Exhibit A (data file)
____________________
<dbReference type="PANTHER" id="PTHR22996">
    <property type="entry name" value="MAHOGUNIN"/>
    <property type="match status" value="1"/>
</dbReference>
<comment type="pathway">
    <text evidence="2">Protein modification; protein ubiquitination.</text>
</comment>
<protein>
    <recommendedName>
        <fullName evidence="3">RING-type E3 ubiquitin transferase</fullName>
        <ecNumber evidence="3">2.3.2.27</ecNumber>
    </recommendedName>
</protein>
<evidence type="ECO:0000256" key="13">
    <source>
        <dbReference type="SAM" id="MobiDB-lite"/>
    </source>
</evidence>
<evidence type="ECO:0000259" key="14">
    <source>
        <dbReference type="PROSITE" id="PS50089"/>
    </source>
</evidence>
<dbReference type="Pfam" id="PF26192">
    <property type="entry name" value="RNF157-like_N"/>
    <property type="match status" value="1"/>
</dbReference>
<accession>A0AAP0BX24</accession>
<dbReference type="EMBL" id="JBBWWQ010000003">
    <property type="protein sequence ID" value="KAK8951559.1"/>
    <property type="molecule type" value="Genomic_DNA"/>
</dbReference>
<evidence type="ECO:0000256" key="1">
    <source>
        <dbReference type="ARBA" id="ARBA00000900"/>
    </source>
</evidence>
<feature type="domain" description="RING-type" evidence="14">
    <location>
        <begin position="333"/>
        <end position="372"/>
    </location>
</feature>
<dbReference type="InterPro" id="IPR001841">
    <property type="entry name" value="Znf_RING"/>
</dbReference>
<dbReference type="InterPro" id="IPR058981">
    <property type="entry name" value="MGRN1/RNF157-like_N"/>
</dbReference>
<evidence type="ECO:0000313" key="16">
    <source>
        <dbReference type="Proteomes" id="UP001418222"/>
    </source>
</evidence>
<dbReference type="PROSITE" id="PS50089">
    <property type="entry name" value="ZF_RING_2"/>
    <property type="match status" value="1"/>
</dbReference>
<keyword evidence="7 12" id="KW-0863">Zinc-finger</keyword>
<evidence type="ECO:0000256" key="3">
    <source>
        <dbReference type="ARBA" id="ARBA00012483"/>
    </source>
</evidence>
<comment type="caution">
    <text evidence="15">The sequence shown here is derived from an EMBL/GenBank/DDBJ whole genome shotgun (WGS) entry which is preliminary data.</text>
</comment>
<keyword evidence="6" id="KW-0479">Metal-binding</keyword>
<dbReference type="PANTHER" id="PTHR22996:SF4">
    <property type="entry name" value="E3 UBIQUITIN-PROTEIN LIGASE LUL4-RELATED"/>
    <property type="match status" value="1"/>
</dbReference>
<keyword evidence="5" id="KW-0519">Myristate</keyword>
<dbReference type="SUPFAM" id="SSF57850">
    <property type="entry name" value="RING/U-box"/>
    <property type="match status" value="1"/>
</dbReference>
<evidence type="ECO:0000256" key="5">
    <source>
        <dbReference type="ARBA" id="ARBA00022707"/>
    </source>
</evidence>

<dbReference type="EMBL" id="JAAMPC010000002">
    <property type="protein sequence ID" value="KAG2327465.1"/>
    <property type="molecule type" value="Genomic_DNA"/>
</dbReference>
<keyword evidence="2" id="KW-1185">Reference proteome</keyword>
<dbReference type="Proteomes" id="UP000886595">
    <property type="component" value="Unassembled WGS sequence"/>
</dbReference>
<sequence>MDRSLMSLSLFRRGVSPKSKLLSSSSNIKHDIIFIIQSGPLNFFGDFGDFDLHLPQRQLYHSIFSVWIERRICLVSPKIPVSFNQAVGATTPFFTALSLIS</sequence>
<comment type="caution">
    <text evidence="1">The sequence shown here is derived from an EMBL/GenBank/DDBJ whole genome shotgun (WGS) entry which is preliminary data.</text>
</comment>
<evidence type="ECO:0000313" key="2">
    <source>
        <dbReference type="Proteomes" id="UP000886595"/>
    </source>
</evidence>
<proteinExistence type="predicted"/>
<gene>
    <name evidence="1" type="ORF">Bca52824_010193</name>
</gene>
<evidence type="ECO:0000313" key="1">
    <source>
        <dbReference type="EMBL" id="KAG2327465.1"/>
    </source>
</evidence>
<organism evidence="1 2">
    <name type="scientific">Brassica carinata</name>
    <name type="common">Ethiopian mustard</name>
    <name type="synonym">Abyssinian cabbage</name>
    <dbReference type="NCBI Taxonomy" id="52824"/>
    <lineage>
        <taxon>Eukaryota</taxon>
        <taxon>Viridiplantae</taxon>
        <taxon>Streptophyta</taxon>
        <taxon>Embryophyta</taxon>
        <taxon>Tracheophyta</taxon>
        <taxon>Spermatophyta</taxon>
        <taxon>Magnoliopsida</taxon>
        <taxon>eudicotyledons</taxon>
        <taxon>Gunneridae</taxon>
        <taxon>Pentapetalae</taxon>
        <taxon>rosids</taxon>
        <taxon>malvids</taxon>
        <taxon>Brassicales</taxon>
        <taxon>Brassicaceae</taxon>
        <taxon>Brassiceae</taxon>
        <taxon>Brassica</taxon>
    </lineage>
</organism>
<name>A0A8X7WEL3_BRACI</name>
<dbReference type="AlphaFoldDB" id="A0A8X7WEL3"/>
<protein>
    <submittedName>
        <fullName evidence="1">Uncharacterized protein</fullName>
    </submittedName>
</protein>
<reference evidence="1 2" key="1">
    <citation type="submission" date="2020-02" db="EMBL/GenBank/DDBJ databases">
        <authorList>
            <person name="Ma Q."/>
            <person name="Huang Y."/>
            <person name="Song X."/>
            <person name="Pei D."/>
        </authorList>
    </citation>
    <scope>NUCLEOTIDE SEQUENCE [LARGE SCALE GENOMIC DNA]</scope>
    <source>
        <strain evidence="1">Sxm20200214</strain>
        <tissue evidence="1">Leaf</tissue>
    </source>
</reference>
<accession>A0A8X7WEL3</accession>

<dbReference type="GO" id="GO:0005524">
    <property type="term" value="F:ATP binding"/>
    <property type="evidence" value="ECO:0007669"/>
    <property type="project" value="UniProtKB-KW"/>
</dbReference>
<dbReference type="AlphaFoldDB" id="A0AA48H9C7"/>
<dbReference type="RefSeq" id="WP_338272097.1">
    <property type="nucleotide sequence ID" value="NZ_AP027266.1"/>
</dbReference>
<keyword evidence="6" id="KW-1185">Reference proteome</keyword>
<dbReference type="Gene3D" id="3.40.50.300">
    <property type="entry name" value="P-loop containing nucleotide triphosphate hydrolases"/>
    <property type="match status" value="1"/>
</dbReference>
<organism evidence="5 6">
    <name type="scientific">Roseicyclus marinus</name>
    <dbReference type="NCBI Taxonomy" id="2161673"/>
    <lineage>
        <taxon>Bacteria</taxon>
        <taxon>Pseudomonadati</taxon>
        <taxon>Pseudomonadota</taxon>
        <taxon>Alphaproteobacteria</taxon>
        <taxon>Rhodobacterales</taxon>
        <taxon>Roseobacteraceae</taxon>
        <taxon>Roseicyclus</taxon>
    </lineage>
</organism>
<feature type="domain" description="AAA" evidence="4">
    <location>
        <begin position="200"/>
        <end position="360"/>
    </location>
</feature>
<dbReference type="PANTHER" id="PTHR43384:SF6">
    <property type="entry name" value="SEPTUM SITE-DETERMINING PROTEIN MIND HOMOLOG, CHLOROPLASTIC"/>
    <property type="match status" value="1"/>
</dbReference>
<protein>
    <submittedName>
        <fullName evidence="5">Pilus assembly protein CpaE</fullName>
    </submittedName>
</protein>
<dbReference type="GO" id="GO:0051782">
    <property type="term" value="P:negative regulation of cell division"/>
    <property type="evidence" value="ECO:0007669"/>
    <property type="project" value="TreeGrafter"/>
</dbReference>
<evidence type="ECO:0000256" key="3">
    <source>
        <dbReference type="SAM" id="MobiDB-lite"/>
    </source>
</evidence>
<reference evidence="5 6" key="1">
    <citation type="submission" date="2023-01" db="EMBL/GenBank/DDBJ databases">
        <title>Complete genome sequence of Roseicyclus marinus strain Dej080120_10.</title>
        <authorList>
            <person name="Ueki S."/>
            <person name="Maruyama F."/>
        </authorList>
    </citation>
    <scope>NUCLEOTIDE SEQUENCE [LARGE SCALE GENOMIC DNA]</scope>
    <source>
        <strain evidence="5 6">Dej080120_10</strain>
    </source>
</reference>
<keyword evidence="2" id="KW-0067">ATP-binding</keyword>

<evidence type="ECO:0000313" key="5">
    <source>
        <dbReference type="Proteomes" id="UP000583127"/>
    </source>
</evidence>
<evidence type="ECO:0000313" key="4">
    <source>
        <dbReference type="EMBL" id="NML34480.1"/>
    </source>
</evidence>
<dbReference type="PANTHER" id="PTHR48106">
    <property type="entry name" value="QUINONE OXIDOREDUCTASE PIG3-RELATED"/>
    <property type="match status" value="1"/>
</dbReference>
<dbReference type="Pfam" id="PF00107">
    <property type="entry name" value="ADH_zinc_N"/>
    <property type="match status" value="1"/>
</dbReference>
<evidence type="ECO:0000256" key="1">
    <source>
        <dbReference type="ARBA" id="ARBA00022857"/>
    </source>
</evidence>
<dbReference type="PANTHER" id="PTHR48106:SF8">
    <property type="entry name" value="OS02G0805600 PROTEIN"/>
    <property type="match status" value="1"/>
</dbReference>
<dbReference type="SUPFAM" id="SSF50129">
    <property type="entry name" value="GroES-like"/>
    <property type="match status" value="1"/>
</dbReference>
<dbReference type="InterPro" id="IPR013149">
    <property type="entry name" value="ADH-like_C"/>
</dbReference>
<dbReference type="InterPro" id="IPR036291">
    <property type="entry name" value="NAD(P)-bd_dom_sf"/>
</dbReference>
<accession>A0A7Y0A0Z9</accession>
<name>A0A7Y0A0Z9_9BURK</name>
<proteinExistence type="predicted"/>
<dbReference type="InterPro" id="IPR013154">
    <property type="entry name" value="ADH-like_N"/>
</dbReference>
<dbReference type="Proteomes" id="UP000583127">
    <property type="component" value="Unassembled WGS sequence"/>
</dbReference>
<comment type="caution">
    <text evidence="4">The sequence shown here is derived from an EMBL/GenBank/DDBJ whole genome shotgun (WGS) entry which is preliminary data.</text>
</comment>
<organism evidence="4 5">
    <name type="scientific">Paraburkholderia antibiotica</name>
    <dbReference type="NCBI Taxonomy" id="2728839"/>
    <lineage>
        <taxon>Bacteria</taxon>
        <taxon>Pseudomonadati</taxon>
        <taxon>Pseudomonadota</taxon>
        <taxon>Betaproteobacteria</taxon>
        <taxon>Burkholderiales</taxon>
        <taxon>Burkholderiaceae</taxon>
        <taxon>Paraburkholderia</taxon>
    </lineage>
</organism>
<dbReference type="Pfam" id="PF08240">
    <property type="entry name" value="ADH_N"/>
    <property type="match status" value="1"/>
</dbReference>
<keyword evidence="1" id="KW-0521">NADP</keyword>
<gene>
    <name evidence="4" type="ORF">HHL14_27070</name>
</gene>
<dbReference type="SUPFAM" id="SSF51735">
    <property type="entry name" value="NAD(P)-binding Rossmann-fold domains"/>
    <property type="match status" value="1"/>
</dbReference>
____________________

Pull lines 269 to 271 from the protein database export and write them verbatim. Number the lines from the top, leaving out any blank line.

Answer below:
    <text evidence="4">The sequence shown here is derived from an EMBL/GenBank/DDBJ whole genome shotgun (WGS) entry which is preliminary data.</text>
</comment>
<organism evidence="4 5">